Monday, April 19, 2010

"Transforming Rhetoric: Discovery and Change," Western States Rhetoric and Literacy Conference, New Mexico State University, October 22-23, 2010.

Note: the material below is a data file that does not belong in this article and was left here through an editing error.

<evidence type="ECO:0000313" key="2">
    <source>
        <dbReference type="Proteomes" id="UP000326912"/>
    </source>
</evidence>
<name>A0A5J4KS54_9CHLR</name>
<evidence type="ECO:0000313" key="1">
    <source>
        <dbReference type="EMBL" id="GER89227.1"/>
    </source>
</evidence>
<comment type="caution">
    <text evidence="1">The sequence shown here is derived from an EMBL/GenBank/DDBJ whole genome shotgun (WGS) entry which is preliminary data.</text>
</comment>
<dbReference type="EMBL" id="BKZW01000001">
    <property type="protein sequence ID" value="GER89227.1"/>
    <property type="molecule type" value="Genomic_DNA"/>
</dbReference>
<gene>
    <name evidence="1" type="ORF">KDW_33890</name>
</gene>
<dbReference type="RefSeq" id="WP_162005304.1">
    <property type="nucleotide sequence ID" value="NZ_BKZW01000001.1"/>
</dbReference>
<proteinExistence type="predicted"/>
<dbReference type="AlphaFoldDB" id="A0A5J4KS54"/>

In the groundbreaking text Rhetoric: Discovery and Change, noted for its work in "recovering" rhetoric and its role in the academy and beyond, Young, Becker, and Pike urged us to be "discoverers of new truths as well as preservers and transmitters of the old." Forty years after its publication, this text has continued to find readers and applications across the globe and across disciplines in a range of new venues. The conference theme on transformation challenges us to explore rhetoric and literacy through discussions of discovery, preservation, communication, cooperation, community, and change. In what ways do the studies, theories, and practices of rhetoric and literacy help us to create new knowledge, bridge our diverse experiences, or draw from the "old" in sites expected and unexpected? What are we learning, and how do we and others apply what we learn? Given the call of Young, Becker, and Pike to connect literacy with social change, what transformations have we experienced, resisted, or championed in our field(s)? What impacts are we seeing as we move forward--and transform--through fields that are themselves transforming? We invite paper and panel proposals that explore topics suggested by these questions. The Western States Rhetoric and Literacy Conference was created to allow scholars to come together and exchange current research in rhetoric and literacy studies in an intimate and informal setting. In keeping with the spirit of a small gathering, the conference will be held in a professional but relaxed atmosphere. Its goal is to address theoretical and pedagogical issues through a variety of interdisciplinary perspectives. Each year, the conference focuses on a particular theme. While we especially welcome proposals that address the theme for each particular year, we may also consider proposals that deal with other relevant topics and issues. Of particular interest are presentations that encourage audience participation and discussion, and contribute closely to the conference theme and to questions concerning aspects of the following: Border rhetorics New literacies Critical pedagogy Activist rhetoric New media Service learning Cross-cultural rhetorics Community literacy Rhetorics of difference Digital, visual, and material rhetorics Rhetoric and agency The academy and civic engagement Politics of writing instruction For further information, contact: Patti Wojahn New Mexico State University Department of English MSC 3E Box 30001 Las Cruces, NM 88003 Email:

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